When Divya Thakur, 40, relocated from India to Slovakia more than 10 years ago, she believed that with English as her second language she could survive anywhere in the world. Now, having a Slovak husband, with whom she is raising two kids in Bratislava, she realises how important it is to maintain your own linguistic heritage as well as learn Slovak.
“The language is the entry gate to the whole culture of this country,” Thakur, who herself has found Slovak difficult, told The Slovak Spectator. “If you want to enjoy life in Slovakia, you have to learn the language; it will then show you the other various aspects of the culture.”
Like many expats living in Bratislava nowadays, she came to Bratislava for work. In March 2009, moving to Slovakia involved the transfer of an Indian office belonging to a multinational company to Slovakia. Looking back, she realises she felt like an alien walking the streets of Bratislava. Foreigners, let alone Indian women, were scarce to see in the city. Now, the Slovak capital is bustling with foreigners and people of different cultures, including Asia and Africa.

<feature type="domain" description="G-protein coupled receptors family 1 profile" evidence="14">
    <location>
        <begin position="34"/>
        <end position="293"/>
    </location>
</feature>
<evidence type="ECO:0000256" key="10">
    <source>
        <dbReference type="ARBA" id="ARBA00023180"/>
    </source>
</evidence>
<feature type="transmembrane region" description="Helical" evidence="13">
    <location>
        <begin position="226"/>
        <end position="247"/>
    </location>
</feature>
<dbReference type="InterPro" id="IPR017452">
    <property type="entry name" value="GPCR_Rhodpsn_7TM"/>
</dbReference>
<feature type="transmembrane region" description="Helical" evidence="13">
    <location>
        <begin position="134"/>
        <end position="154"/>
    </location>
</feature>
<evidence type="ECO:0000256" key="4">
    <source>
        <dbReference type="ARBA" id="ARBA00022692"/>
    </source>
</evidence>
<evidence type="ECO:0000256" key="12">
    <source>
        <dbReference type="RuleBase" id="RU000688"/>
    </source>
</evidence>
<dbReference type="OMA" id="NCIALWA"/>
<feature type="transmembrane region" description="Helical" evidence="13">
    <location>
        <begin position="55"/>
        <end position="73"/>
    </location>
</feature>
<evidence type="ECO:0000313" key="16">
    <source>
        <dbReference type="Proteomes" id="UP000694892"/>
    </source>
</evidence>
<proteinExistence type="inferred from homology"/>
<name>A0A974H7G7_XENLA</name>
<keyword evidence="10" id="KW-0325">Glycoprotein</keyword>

“The city has a much more cosmopolitan and international vibe,” she said, adding that more and more people understand English. “I feel a bit disappointed though that public services, including health care, have not been changing at such a dramatic pace. But overall, I feel more integrated and that I belong here than back home in India. I relate as a Slovak more now.”
From India to Slovakia
Divya Thakur comes from the city of Ranchi surrounded by forests in the north-eastern part of India, in Indian terms a rather small city with its one million citizens, where she lived as a ‘small town girl’.
“Imagine the humour in my conversations with my Slovak friends when I call myself that, considering that my hometown Ranchi is more than double of Bratislava,” she said.
12. Feb 2020 at 17:07 | Jana Liptáková